House approves tweaks to child abuse laws – but bill 'doesn't go far enough'


Last fall, lawmakers launched a campaign to overhaul the state's child protection system, after high-profile reports of its failures over the past few years.

On Monday, state representatives unanimously approved a bill they say takes a few small steps toward that goal – but as one lawmaker put it, it "doesn’t go far enough."

What does the bill do?


The bill actually addresses just two recommendations (out of many) made by the child protection task force in December.

1) A shift in the philosophy of handling of abuse reports.

Previously, county and tribal screeners who got those reports were told to focus on keeping children with their family. Under the new bill that philosophy changes, and instead emphasizes the safety of the child as the priority.

2) A tweak to a much-maligned rule change.

Last year, lawmakers passed a bill that prevented child protection services from using rejected child abuse reports when deciding whether to pursue a new report. It was criticized just months later.

The proposal the House just passed nixes that, and makes any report – whether screened out or not – a permanent part of the child's file.

'Doesn't go far enough'

“[The bill], I’ll be honest with you, doesn’t go far enough, but it’s a step in the right direction," said the bill's House author, Rep. Ron Kresha. "It’s a continuation of many, many efforts to reach the children and improve our child protection system.”

Kresha, a Republican from Little Falls, also has the support of Democrats, according to the Session Daily.

DFL Rep. Joe Mullery said, “There’s an awful long ways to go but this is an important first step.”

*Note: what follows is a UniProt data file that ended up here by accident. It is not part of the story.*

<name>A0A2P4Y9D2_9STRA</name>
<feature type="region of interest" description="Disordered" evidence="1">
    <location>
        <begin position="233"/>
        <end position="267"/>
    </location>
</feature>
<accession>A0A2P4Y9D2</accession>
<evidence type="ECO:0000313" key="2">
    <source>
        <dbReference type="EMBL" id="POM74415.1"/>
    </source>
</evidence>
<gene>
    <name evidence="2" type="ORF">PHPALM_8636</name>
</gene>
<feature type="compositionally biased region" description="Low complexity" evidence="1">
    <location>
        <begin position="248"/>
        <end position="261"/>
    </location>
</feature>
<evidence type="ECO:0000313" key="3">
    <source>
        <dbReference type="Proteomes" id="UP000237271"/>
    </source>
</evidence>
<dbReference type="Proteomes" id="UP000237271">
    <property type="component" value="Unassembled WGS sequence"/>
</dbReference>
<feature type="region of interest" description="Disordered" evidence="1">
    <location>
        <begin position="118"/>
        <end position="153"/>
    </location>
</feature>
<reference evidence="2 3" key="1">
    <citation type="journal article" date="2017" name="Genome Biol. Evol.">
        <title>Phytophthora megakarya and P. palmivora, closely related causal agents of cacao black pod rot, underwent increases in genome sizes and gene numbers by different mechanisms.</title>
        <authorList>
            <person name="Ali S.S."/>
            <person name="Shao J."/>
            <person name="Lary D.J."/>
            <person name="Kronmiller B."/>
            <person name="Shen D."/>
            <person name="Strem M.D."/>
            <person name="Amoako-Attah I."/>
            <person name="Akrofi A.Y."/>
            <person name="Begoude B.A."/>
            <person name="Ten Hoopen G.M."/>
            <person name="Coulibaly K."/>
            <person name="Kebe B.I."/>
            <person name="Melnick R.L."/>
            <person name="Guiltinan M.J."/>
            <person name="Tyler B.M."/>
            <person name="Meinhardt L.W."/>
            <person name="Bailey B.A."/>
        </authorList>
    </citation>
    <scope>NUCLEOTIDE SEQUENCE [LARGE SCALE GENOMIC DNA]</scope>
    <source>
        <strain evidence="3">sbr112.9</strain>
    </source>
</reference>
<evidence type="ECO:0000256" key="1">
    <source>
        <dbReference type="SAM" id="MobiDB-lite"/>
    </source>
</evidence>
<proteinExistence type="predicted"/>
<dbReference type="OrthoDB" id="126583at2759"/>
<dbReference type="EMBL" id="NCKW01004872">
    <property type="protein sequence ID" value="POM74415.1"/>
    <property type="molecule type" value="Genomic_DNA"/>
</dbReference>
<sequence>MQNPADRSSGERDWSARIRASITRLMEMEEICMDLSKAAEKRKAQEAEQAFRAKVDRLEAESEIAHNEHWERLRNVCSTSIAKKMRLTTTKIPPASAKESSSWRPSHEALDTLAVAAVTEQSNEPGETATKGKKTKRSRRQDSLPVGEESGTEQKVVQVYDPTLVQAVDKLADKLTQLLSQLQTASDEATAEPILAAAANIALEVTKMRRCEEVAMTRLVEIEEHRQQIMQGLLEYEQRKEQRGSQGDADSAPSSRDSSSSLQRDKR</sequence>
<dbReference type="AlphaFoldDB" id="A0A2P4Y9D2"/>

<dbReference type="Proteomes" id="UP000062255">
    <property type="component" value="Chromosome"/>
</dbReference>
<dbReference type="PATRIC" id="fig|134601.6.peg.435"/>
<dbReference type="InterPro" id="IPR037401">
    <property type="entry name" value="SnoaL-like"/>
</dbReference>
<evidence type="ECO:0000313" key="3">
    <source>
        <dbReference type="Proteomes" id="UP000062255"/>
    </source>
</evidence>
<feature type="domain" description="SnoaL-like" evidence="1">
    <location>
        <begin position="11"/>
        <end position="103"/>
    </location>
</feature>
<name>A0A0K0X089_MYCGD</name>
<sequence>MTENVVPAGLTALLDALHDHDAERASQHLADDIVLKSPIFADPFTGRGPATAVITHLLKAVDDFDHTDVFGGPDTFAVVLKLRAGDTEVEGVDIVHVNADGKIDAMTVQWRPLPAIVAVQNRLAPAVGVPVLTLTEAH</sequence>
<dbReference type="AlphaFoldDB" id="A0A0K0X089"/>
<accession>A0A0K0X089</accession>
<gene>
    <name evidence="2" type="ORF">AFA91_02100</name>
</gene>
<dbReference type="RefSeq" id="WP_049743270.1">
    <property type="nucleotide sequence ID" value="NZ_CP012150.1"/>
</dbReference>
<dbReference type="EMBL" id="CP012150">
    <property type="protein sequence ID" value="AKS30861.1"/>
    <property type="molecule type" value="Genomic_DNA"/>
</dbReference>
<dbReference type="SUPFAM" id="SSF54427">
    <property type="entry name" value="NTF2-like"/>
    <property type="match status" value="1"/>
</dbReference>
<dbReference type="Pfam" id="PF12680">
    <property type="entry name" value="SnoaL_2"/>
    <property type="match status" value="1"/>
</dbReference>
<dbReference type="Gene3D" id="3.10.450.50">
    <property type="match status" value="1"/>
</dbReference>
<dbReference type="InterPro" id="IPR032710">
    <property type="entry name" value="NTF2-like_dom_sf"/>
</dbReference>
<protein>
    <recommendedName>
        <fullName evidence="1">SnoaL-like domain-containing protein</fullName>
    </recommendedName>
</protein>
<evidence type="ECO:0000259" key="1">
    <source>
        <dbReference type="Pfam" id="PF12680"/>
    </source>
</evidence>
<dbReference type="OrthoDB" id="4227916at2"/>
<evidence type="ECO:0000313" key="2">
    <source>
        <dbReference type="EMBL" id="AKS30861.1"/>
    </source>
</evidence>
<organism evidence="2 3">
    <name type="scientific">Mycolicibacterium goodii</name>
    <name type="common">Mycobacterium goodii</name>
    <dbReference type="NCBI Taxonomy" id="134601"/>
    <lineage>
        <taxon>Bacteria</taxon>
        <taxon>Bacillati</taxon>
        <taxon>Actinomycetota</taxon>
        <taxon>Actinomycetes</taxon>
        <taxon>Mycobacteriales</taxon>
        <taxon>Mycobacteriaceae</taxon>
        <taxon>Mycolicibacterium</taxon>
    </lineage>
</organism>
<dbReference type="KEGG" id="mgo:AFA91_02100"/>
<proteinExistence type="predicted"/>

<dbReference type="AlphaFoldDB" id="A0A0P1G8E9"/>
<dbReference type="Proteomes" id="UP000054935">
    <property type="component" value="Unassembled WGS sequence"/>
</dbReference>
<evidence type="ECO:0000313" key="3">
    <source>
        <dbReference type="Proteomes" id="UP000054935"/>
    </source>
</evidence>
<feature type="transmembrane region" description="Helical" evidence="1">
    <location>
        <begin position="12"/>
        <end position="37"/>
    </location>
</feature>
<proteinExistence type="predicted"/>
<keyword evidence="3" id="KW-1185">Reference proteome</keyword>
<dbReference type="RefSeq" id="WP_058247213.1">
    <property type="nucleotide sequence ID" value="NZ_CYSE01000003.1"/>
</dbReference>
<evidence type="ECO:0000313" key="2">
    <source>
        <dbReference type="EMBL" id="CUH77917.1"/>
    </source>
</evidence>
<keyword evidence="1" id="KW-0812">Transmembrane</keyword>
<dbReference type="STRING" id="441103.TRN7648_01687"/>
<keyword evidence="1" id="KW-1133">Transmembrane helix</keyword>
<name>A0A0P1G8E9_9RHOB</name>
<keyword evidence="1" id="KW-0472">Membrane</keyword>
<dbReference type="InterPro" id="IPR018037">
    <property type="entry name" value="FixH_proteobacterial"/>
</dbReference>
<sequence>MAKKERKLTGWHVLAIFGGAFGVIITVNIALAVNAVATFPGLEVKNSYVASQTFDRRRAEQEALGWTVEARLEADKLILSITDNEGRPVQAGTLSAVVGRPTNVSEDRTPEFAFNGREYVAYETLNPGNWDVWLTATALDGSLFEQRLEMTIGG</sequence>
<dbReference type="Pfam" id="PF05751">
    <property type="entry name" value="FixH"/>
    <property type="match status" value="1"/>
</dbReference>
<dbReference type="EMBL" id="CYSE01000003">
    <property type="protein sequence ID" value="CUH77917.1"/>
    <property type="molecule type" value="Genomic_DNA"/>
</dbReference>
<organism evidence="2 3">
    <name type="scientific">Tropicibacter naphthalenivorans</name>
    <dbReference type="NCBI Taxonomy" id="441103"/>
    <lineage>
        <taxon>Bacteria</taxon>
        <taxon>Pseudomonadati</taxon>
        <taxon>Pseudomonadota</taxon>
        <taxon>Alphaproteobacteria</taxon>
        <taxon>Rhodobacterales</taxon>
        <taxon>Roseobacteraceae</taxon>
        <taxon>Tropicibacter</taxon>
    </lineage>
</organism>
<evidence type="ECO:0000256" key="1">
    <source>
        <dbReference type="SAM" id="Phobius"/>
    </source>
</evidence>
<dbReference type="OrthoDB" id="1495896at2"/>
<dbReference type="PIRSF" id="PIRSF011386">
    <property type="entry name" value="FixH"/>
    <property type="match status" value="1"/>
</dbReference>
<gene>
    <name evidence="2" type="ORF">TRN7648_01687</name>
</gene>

According to Kresha, 25,297 children were reportedly abused or neglected in 2013. Seventeen children died.

What else before it becomes law?

The proposal passed 130-0 in the House, which is currently controlled by Republicans. It now heads to the Democratic-led Senate for a vote, where DFL Sen. Kathey Sheran is the sponsor.

If it's approved, it'll go to Gov. Mark Dayton's desk for his signature.

Dayton has taken some of his own steps to address child abuse. In September, he issued an executive order to make immediate changes, and also formed a task force to deliver those recommendations.

Next Up

Screen Shot 2021-10-24 at 10.11.36 AM

Search for Wisconsin woman whose vehicle was found near Hinckley

Ashley L. Miller, 33, was reported missing on Sep. 24 after her vehicle was found without her in it.

Dak Prescott

Report: Dak Prescott will be 'ready to go' for matchup with Vikings

The Dallas quarterback is expected to be available for next Sunday's showdown.

Eddie Rosario

Where Eddie Rosario's championship series heroics rank since 2000

The former Twin put together an all-timer to help the Braves reach the World Series.

plane, Piper PA-32

2 dead after plane crashes near residence in rural Wisconsin

The aircraft also struck the house during the crash.

Screen Shot 2021-10-23 at 9.38.43 PM

1 dead after van crashes and lands on Highway 100 in Brooklyn Center

Northbound Highway 100 was shut down following the crash Saturday night.

Jess Peterson

Woman killed in crash ID'd as 'bad ass biker chick' with 'giving spirit'

The 30-year-old died in a motorcycle crash on Oct. 19.

Karl-Anthony Towns

Timberwolves' defense fuels win over Pelicans

The Wolves' have bought in on the defensive end as part of a 2-0 start.

Minnesota Wild

Ryan Hartman's OT goal helps Wild stay undefeated

The Wild improved to 4-0 with a win over the Ducks.

Mar'Keise Irving / Gopher Football

Gophers pound Maryland to stay in Big Ten West race

Four different players scored a rushing touchdown in a 34-16 victory over Maryland.

Father Paul Kubista at St. Mary of Czestochowa

Controversy after Delano priest shares vaccine misinformation in church bulletin

Father Paul Kubista is pastor at St. Mary of Czestochowa Catholic Church.